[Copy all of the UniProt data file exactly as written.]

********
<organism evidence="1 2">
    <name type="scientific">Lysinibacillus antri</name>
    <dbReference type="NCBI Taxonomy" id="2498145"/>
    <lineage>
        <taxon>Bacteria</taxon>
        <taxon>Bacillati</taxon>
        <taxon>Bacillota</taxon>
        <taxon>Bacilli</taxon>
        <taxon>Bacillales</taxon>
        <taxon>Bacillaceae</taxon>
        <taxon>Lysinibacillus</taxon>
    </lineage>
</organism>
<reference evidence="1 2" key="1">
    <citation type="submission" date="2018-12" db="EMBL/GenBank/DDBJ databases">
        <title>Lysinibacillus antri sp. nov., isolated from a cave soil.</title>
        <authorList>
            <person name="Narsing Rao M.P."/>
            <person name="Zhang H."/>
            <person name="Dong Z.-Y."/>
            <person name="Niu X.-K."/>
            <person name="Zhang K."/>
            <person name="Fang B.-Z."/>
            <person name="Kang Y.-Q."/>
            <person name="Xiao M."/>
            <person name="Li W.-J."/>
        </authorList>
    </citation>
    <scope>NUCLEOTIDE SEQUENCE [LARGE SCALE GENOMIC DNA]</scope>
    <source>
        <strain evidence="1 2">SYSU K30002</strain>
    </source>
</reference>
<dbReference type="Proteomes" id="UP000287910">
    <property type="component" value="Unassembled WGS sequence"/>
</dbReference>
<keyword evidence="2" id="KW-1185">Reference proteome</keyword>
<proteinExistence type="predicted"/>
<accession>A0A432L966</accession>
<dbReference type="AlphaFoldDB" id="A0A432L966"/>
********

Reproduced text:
<organism evidence="1 2">
    <name type="scientific">Lysinibacillus antri</name>
    <dbReference type="NCBI Taxonomy" id="2498145"/>
    <lineage>
        <taxon>Bacteria</taxon>
        <taxon>Bacillati</taxon>
        <taxon>Bacillota</taxon>
        <taxon>Bacilli</taxon>
        <taxon>Bacillales</taxon>
        <taxon>Bacillaceae</taxon>
        <taxon>Lysinibacillus</taxon>
    </lineage>
</organism>
<reference evidence="1 2" key="1">
    <citation type="submission" date="2018-12" db="EMBL/GenBank/DDBJ databases">
        <title>Lysinibacillus antri sp. nov., isolated from a cave soil.</title>
        <authorList>
            <person name="Narsing Rao M.P."/>
            <person name="Zhang H."/>
            <person name="Dong Z.-Y."/>
            <person name="Niu X.-K."/>
            <person name="Zhang K."/>
            <person name="Fang B.-Z."/>
            <person name="Kang Y.-Q."/>
            <person name="Xiao M."/>
            <person name="Li W.-J."/>
        </authorList>
    </citation>
    <scope>NUCLEOTIDE SEQUENCE [LARGE SCALE GENOMIC DNA]</scope>
    <source>
        <strain evidence="1 2">SYSU K30002</strain>
    </source>
</reference>
<dbReference type="Proteomes" id="UP000287910">
    <property type="component" value="Unassembled WGS sequence"/>
</dbReference>
<keyword evidence="2" id="KW-1185">Reference proteome</keyword>
<proteinExistence type="predicted"/>
<accession>A0A432L966</accession>
<dbReference type="AlphaFoldDB" id="A0A432L966"/>